Canadian review of eVinci design begins

28 September 2022

Westinghouse Electric Company has signed a service agreement with the Canadian Nuclear Safety Commission (CNSC), initiating a pre-licensing vendor design review (VDR) of its eVinci microreactor design.

The eVinci (Image: Westinghouse)

The CNSC offers the VDR as an optional service to provide an assessment of a nuclear power plant design based on a vendor's reactor technology. It is not a required part of the licensing process for a new nuclear power plant, but aims to verify the acceptability of a design with respect to Canadian nuclear regulatory requirements and expectations.

The three phases of the VDR process involve a pre-licensing assessment of compliance with regulatory requirements; an assessment of any potential fundamental barriers to licensing; and a follow-up phase allowing the vendor to respond to findings from the second phase.

Westinghouse applied in February 2018 to the CNSC for a VDR of the eVinci.

Although it typically takes a few months for the CNSC to establish and sign a service agreement, the CNSC said this time period can vary, depending on: the organisational and technical readiness of the vendor; sufficient completeness of the vendor's design activities for the phase of VDR applied for; the vendor's financial readiness to undertake the VDR; and other legal, timing or business aspects that may influence a vendor's decision to proceed.

Westinghouse said it will execute both Phases 1 and 2 of the VDR as a combined programme, "signaling the eVinci microreactor's design and technology maturity".

The eVinci microreactor is described as a "small battery" for decentralised generation markets and for microgrids, such as remote communities, remote industrial mines and critical infrastructure. The nominal 5 MWe heat pipe reactor, which has a heat capability of 14 MWt, features a design that Westinghouse says provides competitive and resilient power as well as superior reliability with minimal maintenance. It is small enough to allow for standard transportation methods, making it perfectly suited for remote locations and rapid, on-site deployment. These features, the company says, make it a viable option for places such as mines and off-grid communities.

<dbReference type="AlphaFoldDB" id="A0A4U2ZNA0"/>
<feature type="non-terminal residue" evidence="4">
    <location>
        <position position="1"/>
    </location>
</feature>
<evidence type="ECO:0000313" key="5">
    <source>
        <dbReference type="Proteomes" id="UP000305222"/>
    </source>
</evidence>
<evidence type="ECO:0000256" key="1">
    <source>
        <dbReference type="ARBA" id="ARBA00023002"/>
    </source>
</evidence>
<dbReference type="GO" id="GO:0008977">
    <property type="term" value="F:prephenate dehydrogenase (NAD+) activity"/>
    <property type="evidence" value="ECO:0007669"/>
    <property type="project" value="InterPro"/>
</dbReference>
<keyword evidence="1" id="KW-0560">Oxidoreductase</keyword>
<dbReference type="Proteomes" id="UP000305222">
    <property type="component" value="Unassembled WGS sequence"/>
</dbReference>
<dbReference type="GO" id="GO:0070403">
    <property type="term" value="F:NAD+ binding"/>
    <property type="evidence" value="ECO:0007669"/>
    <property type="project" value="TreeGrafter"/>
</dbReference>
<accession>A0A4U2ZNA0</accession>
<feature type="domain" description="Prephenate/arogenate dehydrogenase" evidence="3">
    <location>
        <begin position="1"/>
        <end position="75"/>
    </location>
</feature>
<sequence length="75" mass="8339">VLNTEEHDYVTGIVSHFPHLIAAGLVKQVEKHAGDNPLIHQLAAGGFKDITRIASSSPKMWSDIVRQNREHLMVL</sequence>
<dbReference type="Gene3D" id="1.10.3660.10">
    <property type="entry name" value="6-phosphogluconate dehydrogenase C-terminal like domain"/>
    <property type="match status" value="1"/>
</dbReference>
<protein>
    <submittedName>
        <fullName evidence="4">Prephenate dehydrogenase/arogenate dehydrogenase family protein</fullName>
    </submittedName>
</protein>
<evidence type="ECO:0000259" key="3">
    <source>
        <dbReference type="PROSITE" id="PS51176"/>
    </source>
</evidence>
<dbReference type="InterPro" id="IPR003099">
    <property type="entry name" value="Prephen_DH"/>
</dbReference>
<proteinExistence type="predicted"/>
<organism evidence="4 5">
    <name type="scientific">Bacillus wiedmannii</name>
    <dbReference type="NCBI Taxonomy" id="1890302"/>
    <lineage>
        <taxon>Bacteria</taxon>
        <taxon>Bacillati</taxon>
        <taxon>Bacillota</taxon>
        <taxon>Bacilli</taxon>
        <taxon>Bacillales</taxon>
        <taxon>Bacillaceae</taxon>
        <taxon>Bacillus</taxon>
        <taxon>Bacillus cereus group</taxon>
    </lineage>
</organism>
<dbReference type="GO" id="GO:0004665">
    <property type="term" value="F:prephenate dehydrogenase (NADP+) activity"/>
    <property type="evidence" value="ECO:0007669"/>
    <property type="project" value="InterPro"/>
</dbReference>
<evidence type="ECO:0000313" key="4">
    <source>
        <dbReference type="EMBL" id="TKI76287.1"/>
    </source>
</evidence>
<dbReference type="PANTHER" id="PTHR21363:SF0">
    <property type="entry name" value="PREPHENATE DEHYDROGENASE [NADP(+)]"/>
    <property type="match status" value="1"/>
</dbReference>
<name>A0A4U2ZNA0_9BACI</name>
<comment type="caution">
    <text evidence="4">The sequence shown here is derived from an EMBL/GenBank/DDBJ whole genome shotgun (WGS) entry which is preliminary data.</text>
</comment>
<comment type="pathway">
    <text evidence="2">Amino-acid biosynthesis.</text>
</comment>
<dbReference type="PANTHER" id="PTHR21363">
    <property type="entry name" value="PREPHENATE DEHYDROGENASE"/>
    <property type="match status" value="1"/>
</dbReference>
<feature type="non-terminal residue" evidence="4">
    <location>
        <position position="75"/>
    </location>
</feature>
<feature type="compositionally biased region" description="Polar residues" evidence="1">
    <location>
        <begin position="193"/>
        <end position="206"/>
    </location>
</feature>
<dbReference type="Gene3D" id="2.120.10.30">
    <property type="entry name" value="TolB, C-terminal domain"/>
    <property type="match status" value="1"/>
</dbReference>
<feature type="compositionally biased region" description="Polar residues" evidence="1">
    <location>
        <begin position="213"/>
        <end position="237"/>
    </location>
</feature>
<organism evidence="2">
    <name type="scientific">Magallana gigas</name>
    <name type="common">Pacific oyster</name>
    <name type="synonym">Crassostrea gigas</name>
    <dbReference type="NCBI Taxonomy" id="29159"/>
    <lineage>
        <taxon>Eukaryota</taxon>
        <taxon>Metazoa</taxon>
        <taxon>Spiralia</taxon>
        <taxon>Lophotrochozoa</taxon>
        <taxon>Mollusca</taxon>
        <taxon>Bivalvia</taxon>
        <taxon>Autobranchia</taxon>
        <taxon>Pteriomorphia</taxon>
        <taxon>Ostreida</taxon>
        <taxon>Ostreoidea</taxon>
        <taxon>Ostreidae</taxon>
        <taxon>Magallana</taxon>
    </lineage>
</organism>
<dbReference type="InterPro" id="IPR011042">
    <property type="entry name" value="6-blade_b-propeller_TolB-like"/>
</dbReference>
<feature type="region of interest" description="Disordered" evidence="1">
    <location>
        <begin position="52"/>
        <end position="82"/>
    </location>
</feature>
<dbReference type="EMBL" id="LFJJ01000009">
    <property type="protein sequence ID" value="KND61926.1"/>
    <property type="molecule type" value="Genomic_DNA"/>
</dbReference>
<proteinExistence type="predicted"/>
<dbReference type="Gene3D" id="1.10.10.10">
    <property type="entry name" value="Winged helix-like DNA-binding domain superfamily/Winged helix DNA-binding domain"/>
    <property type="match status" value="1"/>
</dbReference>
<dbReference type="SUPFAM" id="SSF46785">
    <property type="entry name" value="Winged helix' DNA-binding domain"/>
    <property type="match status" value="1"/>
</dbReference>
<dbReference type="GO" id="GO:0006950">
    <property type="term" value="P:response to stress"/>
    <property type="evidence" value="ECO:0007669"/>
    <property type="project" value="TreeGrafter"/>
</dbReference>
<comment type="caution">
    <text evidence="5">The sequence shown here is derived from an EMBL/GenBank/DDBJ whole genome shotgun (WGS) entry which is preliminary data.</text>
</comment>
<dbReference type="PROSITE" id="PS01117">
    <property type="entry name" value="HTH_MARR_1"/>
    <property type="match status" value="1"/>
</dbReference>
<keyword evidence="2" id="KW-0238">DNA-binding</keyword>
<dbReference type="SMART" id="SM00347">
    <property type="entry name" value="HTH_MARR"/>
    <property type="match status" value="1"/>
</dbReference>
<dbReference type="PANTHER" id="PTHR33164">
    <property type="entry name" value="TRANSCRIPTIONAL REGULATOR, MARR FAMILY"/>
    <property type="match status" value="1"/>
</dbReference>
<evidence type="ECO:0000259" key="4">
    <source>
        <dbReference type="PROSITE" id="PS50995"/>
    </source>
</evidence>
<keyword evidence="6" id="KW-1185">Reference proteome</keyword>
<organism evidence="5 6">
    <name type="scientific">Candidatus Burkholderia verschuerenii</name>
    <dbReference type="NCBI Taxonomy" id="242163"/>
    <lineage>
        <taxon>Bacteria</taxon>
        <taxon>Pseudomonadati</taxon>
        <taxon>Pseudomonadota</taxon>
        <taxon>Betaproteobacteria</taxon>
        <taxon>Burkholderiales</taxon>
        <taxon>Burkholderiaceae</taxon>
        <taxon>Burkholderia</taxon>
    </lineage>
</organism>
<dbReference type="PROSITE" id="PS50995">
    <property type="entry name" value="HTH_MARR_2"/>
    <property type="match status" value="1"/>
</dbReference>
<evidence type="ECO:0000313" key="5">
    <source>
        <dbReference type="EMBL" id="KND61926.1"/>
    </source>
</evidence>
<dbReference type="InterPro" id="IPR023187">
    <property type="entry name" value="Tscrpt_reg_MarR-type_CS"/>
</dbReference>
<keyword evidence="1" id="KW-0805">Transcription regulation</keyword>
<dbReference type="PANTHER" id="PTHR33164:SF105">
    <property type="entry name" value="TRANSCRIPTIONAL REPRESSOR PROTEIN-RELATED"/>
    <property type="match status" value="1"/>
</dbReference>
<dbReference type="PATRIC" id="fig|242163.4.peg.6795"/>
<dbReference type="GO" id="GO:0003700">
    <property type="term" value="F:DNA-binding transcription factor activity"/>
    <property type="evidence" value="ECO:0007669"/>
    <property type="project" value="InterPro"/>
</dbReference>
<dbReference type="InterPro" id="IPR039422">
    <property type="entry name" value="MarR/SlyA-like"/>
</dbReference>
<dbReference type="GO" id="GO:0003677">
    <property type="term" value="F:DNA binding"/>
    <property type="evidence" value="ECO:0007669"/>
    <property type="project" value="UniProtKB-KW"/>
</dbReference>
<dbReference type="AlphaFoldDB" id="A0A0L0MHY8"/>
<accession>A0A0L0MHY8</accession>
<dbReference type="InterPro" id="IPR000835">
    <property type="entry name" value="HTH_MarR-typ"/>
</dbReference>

In May, Westinghouse and the Saskatchewan Research Council (SRC) signed a Memorandum of Understanding on a project to locate an eVinci microreactor in Saskatchewan for the development and testing of industrial, research, and energy use applications.

In October 2020, Bruce Power and Westinghouse agreed to pursue applications of Westinghouse's eVinci microreactor programme within Canada. The companies said the agreement supports efforts by the federal and provincial governments to study applications for nuclear technology to reach their goal of a net-zero Canada by 2050.

"Our state-of-the-art eVinci microreactor technology will unlock additional potential in remote communities and decentralised industrial sites," said David Durham, President Energy Systems at Westinghouse. "Westinghouse's nuclear battery technology can safely provide heat and power for more than eight years of continuous operations. We look forward to applying this technology across the country while creating local jobs and advancing Canada's energy security and net-zero goals."

In December 2021, Westinghouse submitted a pre-application regulatory engagement plan (REP) with the US Nuclear Regulatory Commission (NRC) for its eVinci microreactor, detailing the planned pre-licensing application interactions with the regulator. An REP helps reactor developers' early interactions with NRC staff and can reduce regulatory uncertainty and add predictability to licensing advanced technologies.

Researched and written by World Nuclear News